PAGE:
A prebiotic, GOS is a non-digestible food ingredient that stimulates the growth and activity of beneficial bacteria in the colon, created through the enzymatic conversion of lactose in cows’ milk.
The market for the prebiotic was likely to increase at a compound annual growth rate of 9.3% for the period 2018 to 2028, according to business consultancy Fact.MR. This was in spite of challenges posed by stringent regulations on the use of prebiotics as a functional ingredient.
Key to the growth of GOS was its similar composition to human milk, making it attractive to infant formula producers. Its supposed health benefits were also likely to make it popular with consumers, argued Fact.MR.
‘Multitude of opportunities’
“Prominent consumer trends in the food and beverage industry are providing a multitude of opportunities for stakeholders in the GOS market,” said a Fact.MR analyst. “Investing in research and development to stay ahead of changing consumer needs and emerging trends will prove to be an underlying strength for manufacturers.”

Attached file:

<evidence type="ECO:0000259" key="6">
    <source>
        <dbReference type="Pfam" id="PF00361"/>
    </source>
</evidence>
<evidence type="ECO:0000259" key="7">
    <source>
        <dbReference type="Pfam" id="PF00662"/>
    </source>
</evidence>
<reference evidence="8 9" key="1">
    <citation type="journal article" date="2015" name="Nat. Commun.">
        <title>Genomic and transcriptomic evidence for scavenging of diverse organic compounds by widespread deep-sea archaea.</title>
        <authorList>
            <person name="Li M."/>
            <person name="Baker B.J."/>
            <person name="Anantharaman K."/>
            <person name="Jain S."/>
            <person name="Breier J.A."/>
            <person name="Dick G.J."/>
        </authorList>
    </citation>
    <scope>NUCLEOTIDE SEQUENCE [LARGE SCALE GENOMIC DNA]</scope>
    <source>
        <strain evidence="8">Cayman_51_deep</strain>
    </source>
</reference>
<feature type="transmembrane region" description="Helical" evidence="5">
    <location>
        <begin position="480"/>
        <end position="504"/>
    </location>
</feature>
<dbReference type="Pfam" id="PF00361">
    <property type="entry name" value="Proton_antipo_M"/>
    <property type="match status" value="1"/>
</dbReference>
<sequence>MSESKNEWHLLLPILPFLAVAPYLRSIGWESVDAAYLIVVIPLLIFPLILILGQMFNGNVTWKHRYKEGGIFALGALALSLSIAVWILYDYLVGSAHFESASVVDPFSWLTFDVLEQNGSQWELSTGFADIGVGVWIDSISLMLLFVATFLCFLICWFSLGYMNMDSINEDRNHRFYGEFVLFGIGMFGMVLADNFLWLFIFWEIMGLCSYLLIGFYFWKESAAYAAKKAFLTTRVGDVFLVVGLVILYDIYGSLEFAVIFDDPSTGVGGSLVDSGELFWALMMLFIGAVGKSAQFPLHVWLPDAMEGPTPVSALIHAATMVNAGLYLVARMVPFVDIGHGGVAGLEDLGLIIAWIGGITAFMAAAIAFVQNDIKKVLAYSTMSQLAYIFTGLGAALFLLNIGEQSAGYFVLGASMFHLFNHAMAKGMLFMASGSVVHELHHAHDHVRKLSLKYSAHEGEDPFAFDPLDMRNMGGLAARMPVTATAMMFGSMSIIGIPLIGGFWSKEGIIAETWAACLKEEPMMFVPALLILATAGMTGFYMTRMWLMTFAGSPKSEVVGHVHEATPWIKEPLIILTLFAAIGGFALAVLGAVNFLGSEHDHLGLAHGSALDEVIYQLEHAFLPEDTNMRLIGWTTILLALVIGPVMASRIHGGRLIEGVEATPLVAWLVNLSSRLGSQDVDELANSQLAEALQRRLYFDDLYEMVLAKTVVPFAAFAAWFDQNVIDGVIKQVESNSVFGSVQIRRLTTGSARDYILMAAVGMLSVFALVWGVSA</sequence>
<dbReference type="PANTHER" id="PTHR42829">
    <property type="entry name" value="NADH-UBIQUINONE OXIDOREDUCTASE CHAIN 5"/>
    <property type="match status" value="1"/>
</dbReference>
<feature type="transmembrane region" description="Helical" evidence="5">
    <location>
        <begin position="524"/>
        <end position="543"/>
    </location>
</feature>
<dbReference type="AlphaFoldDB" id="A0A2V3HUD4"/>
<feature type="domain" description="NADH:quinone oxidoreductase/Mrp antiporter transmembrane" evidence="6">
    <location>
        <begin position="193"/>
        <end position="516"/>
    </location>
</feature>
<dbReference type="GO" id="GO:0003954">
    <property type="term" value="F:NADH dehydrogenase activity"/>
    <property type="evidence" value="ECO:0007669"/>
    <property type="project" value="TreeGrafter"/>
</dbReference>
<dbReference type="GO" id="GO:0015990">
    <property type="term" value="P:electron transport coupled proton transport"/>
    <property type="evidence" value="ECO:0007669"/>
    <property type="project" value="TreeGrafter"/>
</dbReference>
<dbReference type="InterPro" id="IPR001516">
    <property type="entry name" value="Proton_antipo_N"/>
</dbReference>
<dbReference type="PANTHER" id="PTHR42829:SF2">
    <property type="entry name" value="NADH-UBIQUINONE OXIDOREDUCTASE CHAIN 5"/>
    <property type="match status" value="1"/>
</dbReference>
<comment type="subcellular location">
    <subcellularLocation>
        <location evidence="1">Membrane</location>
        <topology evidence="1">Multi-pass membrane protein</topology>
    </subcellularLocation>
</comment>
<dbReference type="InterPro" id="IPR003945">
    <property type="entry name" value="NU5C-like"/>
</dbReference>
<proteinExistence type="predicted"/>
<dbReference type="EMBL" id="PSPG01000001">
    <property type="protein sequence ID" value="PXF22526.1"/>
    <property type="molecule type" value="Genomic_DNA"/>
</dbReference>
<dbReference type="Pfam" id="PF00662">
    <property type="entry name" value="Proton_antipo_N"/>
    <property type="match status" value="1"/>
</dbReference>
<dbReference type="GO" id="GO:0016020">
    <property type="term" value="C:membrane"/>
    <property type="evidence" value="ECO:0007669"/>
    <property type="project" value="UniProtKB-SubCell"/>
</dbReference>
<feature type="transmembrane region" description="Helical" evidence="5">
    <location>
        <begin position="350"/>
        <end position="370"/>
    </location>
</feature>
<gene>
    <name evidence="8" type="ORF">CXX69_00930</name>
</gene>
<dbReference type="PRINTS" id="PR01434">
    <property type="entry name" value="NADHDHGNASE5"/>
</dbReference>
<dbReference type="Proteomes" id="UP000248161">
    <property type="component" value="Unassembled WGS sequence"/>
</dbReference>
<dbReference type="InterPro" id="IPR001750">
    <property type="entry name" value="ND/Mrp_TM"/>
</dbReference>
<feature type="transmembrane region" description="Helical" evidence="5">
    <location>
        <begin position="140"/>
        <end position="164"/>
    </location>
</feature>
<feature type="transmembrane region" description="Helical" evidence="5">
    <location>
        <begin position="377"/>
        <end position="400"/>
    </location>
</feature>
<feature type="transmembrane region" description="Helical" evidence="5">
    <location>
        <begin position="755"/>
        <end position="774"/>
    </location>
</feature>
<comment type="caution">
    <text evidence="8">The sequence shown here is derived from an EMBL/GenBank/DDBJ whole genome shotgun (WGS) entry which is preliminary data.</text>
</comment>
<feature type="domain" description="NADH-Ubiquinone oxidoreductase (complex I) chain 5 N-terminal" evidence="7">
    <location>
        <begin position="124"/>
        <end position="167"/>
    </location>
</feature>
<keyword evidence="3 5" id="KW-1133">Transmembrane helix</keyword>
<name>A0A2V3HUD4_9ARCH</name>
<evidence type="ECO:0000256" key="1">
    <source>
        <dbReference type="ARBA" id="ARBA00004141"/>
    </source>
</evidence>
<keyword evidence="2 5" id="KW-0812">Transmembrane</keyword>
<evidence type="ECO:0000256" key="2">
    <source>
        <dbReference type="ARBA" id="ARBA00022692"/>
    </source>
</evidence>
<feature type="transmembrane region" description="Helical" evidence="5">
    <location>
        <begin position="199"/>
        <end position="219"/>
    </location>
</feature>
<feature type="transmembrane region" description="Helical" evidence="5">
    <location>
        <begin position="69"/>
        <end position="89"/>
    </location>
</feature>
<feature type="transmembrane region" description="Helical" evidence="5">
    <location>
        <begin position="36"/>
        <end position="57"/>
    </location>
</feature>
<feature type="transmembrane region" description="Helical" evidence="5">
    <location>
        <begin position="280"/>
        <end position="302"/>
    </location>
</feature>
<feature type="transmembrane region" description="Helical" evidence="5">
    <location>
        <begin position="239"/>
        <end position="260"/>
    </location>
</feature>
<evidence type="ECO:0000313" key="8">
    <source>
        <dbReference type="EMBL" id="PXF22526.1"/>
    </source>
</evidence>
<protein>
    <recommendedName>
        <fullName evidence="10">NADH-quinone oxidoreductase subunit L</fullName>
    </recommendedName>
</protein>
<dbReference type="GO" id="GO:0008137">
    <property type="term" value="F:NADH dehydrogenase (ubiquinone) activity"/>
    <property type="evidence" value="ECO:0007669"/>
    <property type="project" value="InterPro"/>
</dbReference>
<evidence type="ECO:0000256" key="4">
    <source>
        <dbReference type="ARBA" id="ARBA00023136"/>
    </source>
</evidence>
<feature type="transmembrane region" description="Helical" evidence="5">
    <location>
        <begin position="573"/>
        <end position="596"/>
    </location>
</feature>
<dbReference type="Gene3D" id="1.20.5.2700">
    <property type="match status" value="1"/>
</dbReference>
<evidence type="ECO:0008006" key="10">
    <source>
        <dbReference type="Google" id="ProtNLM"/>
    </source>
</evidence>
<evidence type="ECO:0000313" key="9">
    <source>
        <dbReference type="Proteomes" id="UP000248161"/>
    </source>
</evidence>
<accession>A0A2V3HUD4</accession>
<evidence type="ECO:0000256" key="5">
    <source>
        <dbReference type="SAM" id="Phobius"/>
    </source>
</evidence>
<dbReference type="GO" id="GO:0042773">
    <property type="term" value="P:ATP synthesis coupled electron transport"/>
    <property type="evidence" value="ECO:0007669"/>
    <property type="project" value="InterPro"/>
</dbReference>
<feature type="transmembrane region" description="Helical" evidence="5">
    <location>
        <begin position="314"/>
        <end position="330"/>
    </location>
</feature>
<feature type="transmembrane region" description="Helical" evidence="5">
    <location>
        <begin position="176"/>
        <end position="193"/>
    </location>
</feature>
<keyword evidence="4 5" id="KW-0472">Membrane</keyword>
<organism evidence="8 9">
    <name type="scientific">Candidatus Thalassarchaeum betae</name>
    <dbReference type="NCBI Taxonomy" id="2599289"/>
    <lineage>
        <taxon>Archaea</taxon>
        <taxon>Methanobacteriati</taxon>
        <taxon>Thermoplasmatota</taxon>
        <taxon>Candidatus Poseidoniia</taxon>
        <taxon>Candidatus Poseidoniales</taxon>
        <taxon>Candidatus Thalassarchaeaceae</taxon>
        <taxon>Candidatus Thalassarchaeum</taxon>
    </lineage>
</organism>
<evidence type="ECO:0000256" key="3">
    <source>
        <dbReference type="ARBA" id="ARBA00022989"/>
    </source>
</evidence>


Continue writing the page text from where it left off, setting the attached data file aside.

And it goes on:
The analyst predicted that, apart from gaining certifications and approvals from governing bodies, staying highly adaptive to constantly changing consumer trends was expected to continue driving the market.
One producer to have jumped on to the trend is Dairy Crest, which recently announced it was set to launch its own GOS product under the Promovita brand name. Sold as a liquid sachet ‘shot’, the product has been designed to be taken daily and is claimed to nourish health-promoting bacteria in the gut.
Direct to consumers
The dairy firm already offers GOS products for use as an ingredient by the food and drink industry under both the Promovita and NZMP Sure Start brands. However, its new product will be the first to be offered directly to consumers in the form of a supplement.
Ireland-based Kerry Group has also been pegged as an influential manufacturer in the GOS market by Fact.MR, having invested €500m (£443m) in the prebiotic by acquiring seven ingredient manufacturers – including two Chinese companies.
Kerry has adopted a five-year strategy, which involved an “acquisition spree” in some developing markets in Asia.